Asylum (1972) – movie review
Written by Robert Bloch and directed by Roy Ward Baker. Stars, Robert Powell, Patrick Magee, Peter Cushing, Britt Ekland, Herbert Lom, Charlotte Rampling and Barbara Parkins. A Doctor Martin shows up at an Asylum for a job interview as head doctor. A wheelchair bound Dr. Rutherford (Magee), the Asylum’s administrator, explains that the previous head doctor had suffered a mental breakdown and is now one of the patients at the institute. He then gives Dr. Martin a test to see if he is worthy of the job. If he can interview the patients on the second floor and discover which patient is his predecessor, he would basically have the job. An orderly, Max, escorts him from room to room, to meet each patient. Thusly, each interview takes the viewer into a different story.
While House that Dripped Blood used a minimalist style musical score, Asylum uses bold musical pieces by Modest Mussorgsky. The intro credits are accompanied by the powerful ‘Night on Bald Mountain’ as Dr. Martin drives up to the ominous asylum building. My favorite piece plays as Dr. Martin ascends the asylum stairs while observing disturbing paintings upon the walls showing harsh treatment of mental patients through history. The piece ‘Gnomus’ from Mussorgsky’s ‘Pictures of an Exhibition’ accompanies the scene and is quite foreboding and sinister with its dissonant harmonies and broad brass blasts.
Frozen Fear – in the first room we are introduced to a woman named Bonnie. She recounts the tale of how she plotted with her married lover to kill his wife. The husband, Walter, chops his wife to bits and wraps the pieces in brown butcher paper, placing the pieces neatly in a basement freezer. However, the wife having studied voodoo can not die and the separate pieces crawl out of the freezer looking for revenge.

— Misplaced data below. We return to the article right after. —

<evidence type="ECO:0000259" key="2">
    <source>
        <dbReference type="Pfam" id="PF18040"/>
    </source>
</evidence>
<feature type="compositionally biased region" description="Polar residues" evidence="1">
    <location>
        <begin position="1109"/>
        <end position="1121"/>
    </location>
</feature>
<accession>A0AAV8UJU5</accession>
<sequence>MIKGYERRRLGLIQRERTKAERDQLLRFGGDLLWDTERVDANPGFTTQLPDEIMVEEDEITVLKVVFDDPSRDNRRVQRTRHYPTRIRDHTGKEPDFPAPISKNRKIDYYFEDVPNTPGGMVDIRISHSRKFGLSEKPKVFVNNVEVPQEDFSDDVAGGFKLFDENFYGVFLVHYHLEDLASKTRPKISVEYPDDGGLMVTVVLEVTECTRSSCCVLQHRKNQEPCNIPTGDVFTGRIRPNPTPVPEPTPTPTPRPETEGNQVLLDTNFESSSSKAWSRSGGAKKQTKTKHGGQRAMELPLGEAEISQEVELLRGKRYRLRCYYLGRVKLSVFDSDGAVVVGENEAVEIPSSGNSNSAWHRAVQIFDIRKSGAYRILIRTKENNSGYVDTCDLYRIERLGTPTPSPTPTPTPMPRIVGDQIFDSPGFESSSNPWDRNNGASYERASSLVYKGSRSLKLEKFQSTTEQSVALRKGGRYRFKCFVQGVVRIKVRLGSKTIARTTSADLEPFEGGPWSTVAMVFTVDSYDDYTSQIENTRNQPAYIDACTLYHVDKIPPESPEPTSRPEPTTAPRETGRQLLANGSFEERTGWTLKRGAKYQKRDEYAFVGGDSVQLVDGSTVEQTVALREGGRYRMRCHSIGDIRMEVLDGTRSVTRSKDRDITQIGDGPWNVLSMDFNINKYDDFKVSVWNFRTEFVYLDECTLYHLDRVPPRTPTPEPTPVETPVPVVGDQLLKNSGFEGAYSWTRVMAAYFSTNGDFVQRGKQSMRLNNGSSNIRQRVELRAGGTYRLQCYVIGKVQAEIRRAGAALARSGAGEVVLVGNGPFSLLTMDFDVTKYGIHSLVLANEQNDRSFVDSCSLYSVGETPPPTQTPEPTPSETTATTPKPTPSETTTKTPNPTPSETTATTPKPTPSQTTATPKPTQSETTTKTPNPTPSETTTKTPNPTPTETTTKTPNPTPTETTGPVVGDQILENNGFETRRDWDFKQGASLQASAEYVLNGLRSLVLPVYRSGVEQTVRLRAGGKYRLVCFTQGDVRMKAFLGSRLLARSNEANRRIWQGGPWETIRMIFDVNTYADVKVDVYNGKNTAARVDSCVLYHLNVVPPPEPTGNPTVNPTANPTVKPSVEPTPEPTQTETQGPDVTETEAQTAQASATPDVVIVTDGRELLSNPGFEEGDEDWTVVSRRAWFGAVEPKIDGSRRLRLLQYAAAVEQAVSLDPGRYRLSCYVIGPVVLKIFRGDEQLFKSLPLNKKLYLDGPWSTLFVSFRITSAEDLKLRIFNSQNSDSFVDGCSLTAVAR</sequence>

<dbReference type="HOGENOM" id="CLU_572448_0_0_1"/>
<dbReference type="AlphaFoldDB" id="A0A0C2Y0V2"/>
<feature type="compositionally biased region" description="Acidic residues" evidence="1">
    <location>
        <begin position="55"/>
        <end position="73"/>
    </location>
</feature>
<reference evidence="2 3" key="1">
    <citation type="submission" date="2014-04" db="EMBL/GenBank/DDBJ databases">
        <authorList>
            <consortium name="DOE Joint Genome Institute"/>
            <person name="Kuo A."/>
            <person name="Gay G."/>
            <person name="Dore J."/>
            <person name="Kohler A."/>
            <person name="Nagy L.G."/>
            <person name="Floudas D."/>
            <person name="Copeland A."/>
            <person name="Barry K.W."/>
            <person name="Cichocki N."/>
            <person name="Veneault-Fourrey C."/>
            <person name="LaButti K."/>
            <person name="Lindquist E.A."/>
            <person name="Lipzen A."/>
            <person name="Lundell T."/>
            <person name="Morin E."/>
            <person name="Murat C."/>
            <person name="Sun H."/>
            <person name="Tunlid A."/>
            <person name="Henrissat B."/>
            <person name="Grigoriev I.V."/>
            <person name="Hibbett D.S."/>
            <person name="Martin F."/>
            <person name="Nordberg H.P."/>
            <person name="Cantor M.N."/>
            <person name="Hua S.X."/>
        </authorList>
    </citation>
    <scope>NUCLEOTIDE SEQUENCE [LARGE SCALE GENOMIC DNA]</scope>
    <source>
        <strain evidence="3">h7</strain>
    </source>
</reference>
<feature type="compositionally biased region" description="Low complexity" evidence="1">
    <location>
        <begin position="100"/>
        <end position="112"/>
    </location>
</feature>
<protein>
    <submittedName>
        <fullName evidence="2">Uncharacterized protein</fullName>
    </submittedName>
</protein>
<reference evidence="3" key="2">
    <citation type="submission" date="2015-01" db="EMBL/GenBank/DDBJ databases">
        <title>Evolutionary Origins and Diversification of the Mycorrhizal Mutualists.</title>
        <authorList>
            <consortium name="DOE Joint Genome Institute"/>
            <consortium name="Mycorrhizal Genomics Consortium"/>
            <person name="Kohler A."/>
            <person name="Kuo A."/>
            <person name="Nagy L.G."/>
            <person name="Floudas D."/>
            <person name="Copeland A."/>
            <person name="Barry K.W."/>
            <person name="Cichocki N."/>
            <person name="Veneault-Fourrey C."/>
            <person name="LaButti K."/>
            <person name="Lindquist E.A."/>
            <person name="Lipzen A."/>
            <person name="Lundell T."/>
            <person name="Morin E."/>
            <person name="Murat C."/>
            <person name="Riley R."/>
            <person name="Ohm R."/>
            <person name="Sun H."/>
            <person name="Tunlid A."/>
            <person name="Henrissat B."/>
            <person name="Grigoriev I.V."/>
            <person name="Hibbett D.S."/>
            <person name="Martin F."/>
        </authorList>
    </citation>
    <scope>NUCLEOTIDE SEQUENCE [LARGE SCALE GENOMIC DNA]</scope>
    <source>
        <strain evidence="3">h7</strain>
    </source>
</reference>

The Weird Tailor – tells a story of how a suspicious Mr. Smith (Peter Cushing) came into the Tailor’s shop with a unique fabric and pattern asking him to make this suit for him. When the tailor finishes, days later, he delivers the suit to Smith. He then learns of the suits magic powers of resurrection and Smith’s intentions for the suit. Trying to stop him he accidentally kills Smith and returns to his shop with the magic suit. However, when he awakens, he discovers his wife has put the suit on a mannequin and the mindless humanoid knows only to kill. This is my favorite segment of the film.
In Lucy Comes To Stay a young lady, Barbara (Charlotte Rampling) relays the story of how she had been watched closely because of a prior mental breakdown. She felt like a prisoner in her own home due to the watchful eyes of her brother George and her nurse. It wasn’t until her good friend Lucy (Britt Ekland) came for a visit that she saw her only chance at freedom.
Mannikins of Horror – In this segment, a Dr. Byron (Herbert Lom) is a scientist that is working on transferring his soul into a small toy robot by filling its insides with his own biological makings. He can telepathically control the small version of himself through meditation. However, the small toy is an evil incarnation of Dr. Byron that breaks contact with his master and does his own bidding. This segment is unintentionally humorous because watching the miniature toy with Herbert Loms head walking around can only be regarded as comical.
The film wraps up with a reveal to Dr. Martin, a couple of murders and a ‘patients running the asylum’ ending. Aside from The Weird Tailor segment, this is probably my least favorite of the Amicus anthologies. However, I think the wrap-around story is probably one of the most interesting and developed of all the Amicus anthologies. There are some bright spots in the film and it’s definitely worth a watch for completists and those who like movies from this era.
Amicus Films overview